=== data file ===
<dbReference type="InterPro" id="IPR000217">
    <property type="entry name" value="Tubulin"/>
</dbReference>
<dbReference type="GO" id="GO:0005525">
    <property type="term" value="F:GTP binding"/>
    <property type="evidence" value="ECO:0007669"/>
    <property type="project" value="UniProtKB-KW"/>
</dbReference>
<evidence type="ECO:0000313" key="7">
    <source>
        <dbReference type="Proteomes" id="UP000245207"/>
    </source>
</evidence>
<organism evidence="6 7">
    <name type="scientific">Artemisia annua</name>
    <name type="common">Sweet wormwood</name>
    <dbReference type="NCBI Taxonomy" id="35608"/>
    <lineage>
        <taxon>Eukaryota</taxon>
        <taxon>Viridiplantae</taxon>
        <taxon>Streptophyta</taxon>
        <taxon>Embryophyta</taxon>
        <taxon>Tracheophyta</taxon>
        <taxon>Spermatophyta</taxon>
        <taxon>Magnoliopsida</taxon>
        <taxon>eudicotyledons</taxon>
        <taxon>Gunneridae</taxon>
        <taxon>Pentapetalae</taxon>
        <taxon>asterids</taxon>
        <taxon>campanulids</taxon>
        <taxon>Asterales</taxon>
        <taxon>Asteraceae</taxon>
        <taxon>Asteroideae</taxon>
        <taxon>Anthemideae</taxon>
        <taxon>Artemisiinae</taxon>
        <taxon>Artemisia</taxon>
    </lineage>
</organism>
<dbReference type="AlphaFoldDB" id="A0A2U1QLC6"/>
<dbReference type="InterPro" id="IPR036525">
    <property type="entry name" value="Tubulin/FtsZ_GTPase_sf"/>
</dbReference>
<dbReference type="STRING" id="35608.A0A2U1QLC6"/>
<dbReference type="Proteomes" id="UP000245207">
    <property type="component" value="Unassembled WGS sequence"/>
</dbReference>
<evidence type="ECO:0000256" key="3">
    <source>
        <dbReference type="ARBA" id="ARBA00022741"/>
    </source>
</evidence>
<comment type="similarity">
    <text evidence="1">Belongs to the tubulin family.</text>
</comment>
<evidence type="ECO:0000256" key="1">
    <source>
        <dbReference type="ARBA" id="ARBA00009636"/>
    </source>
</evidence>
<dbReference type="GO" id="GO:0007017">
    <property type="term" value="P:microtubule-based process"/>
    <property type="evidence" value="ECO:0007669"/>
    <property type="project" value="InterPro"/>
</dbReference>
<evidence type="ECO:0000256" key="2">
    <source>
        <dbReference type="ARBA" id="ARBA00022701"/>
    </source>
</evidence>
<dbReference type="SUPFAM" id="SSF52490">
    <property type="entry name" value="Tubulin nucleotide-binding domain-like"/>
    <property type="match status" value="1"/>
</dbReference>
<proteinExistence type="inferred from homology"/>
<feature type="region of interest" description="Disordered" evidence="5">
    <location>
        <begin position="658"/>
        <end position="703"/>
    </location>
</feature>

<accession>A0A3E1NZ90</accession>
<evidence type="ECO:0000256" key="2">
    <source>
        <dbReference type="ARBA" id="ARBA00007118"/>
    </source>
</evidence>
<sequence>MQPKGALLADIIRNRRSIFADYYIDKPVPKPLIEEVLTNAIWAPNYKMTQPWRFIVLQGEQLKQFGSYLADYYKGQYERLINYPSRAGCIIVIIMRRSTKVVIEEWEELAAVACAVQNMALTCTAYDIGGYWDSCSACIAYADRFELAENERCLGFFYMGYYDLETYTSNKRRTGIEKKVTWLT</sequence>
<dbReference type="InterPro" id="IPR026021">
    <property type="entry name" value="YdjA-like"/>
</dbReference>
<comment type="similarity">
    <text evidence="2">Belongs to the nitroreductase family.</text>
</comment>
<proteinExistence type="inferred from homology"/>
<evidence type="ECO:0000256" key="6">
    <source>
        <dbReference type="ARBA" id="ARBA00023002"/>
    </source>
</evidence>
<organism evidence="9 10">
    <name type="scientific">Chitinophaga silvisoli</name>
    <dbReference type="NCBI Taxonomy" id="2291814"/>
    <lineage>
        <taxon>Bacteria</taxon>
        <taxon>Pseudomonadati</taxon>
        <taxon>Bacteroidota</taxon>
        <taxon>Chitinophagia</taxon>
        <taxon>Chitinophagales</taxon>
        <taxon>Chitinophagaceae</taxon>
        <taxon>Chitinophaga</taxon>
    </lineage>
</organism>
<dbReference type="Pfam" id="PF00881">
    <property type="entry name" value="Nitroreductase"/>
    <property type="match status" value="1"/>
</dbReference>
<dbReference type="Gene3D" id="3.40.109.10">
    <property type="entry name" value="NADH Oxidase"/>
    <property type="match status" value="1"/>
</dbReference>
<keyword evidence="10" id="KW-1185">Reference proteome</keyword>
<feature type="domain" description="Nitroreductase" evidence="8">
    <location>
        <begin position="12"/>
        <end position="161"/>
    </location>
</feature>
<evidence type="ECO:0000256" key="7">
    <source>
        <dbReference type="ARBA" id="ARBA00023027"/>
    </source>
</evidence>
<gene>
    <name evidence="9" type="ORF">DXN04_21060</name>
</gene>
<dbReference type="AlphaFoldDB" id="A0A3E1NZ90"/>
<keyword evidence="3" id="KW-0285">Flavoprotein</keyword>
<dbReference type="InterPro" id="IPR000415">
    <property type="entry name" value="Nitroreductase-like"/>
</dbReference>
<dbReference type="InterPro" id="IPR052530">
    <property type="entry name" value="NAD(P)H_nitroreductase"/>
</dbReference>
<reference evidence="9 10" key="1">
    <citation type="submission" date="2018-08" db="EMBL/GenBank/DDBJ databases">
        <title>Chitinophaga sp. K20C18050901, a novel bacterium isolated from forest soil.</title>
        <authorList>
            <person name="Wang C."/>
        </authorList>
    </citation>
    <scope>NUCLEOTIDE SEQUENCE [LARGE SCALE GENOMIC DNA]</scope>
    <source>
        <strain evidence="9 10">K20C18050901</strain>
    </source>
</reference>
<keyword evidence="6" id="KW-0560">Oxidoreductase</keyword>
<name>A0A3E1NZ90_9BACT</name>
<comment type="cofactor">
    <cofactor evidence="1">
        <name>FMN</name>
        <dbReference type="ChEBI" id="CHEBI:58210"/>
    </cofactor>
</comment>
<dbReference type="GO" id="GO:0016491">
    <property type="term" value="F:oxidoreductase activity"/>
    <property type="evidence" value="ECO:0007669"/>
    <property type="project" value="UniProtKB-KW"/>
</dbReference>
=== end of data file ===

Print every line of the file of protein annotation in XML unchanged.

<dbReference type="InterPro" id="IPR000217">
    <property type="entry name" value="Tubulin"/>
</dbReference>
<dbReference type="GO" id="GO:0005525">
    <property type="term" value="F:GTP binding"/>
    <property type="evidence" value="ECO:0007669"/>
    <property type="project" value="UniProtKB-KW"/>
</dbReference>
<evidence type="ECO:0000313" key="7">
    <source>
        <dbReference type="Proteomes" id="UP000245207"/>
    </source>
</evidence>
<organism evidence="6 7">
    <name type="scientific">Artemisia annua</name>
    <name type="common">Sweet wormwood</name>
    <dbReference type="NCBI Taxonomy" id="35608"/>
    <lineage>
        <taxon>Eukaryota</taxon>
        <taxon>Viridiplantae</taxon>
        <taxon>Streptophyta</taxon>
        <taxon>Embryophyta</taxon>
        <taxon>Tracheophyta</taxon>
        <taxon>Spermatophyta</taxon>
        <taxon>Magnoliopsida</taxon>
        <taxon>eudicotyledons</taxon>
        <taxon>Gunneridae</taxon>
        <taxon>Pentapetalae</taxon>
        <taxon>asterids</taxon>
        <taxon>campanulids</taxon>
        <taxon>Asterales</taxon>
        <taxon>Asteraceae</taxon>
        <taxon>Asteroideae</taxon>
        <taxon>Anthemideae</taxon>
        <taxon>Artemisiinae</taxon>
        <taxon>Artemisia</taxon>
    </lineage>
</organism>
<dbReference type="AlphaFoldDB" id="A0A2U1QLC6"/>
<dbReference type="InterPro" id="IPR036525">
    <property type="entry name" value="Tubulin/FtsZ_GTPase_sf"/>
</dbReference>
<dbReference type="STRING" id="35608.A0A2U1QLC6"/>
<dbReference type="Proteomes" id="UP000245207">
    <property type="component" value="Unassembled WGS sequence"/>
</dbReference>
<evidence type="ECO:0000256" key="3">
    <source>
        <dbReference type="ARBA" id="ARBA00022741"/>
    </source>
</evidence>
<comment type="similarity">
    <text evidence="1">Belongs to the tubulin family.</text>
</comment>
<evidence type="ECO:0000256" key="1">
    <source>
        <dbReference type="ARBA" id="ARBA00009636"/>
    </source>
</evidence>
<dbReference type="GO" id="GO:0007017">
    <property type="term" value="P:microtubule-based process"/>
    <property type="evidence" value="ECO:0007669"/>
    <property type="project" value="InterPro"/>
</dbReference>
<evidence type="ECO:0000256" key="2">
    <source>
        <dbReference type="ARBA" id="ARBA00022701"/>
    </source>
</evidence>
<dbReference type="SUPFAM" id="SSF52490">
    <property type="entry name" value="Tubulin nucleotide-binding domain-like"/>
    <property type="match status" value="1"/>
</dbReference>
<proteinExistence type="inferred from homology"/>
<feature type="region of interest" description="Disordered" evidence="5">
    <location>
        <begin position="658"/>
        <end position="703"/>
    </location>
</feature>

<accession>A0A3E1NZ90</accession>
<evidence type="ECO:0000256" key="2">
    <source>
        <dbReference type="ARBA" id="ARBA00007118"/>
    </source>
</evidence>
<sequence>MQPKGALLADIIRNRRSIFADYYIDKPVPKPLIEEVLTNAIWAPNYKMTQPWRFIVLQGEQLKQFGSYLADYYKGQYERLINYPSRAGCIIVIIMRRSTKVVIEEWEELAAVACAVQNMALTCTAYDIGGYWDSCSACIAYADRFELAENERCLGFFYMGYYDLETYTSNKRRTGIEKKVTWLT</sequence>
<dbReference type="InterPro" id="IPR026021">
    <property type="entry name" value="YdjA-like"/>
</dbReference>
<comment type="similarity">
    <text evidence="2">Belongs to the nitroreductase family.</text>
</comment>
<proteinExistence type="inferred from homology"/>
<evidence type="ECO:0000256" key="6">
    <source>
        <dbReference type="ARBA" id="ARBA00023002"/>
    </source>
</evidence>
<organism evidence="9 10">
    <name type="scientific">Chitinophaga silvisoli</name>
    <dbReference type="NCBI Taxonomy" id="2291814"/>
    <lineage>
        <taxon>Bacteria</taxon>
        <taxon>Pseudomonadati</taxon>
        <taxon>Bacteroidota</taxon>
        <taxon>Chitinophagia</taxon>
        <taxon>Chitinophagales</taxon>
        <taxon>Chitinophagaceae</taxon>
        <taxon>Chitinophaga</taxon>
    </lineage>
</organism>
<dbReference type="Pfam" id="PF00881">
    <property type="entry name" value="Nitroreductase"/>
    <property type="match status" value="1"/>
</dbReference>
<dbReference type="Gene3D" id="3.40.109.10">
    <property type="entry name" value="NADH Oxidase"/>
    <property type="match status" value="1"/>
</dbReference>
<keyword evidence="10" id="KW-1185">Reference proteome</keyword>
<feature type="domain" description="Nitroreductase" evidence="8">
    <location>
        <begin position="12"/>
        <end position="161"/>
    </location>
</feature>
<evidence type="ECO:0000256" key="7">
    <source>
        <dbReference type="ARBA" id="ARBA00023027"/>
    </source>
</evidence>
<gene>
    <name evidence="9" type="ORF">DXN04_21060</name>
</gene>
<dbReference type="AlphaFoldDB" id="A0A3E1NZ90"/>
<keyword evidence="3" id="KW-0285">Flavoprotein</keyword>
<dbReference type="InterPro" id="IPR000415">
    <property type="entry name" value="Nitroreductase-like"/>
</dbReference>
<dbReference type="InterPro" id="IPR052530">
    <property type="entry name" value="NAD(P)H_nitroreductase"/>
</dbReference>
<reference evidence="9 10" key="1">
    <citation type="submission" date="2018-08" db="EMBL/GenBank/DDBJ databases">
        <title>Chitinophaga sp. K20C18050901, a novel bacterium isolated from forest soil.</title>
        <authorList>
            <person name="Wang C."/>
        </authorList>
    </citation>
    <scope>NUCLEOTIDE SEQUENCE [LARGE SCALE GENOMIC DNA]</scope>
    <source>
        <strain evidence="9 10">K20C18050901</strain>
    </source>
</reference>
<keyword evidence="6" id="KW-0560">Oxidoreductase</keyword>
<name>A0A3E1NZ90_9BACT</name>
<comment type="cofactor">
    <cofactor evidence="1">
        <name>FMN</name>
        <dbReference type="ChEBI" id="CHEBI:58210"/>
    </cofactor>
</comment>
<dbReference type="GO" id="GO:0016491">
    <property type="term" value="F:oxidoreductase activity"/>
    <property type="evidence" value="ECO:0007669"/>
    <property type="project" value="UniProtKB-KW"/>
</dbReference>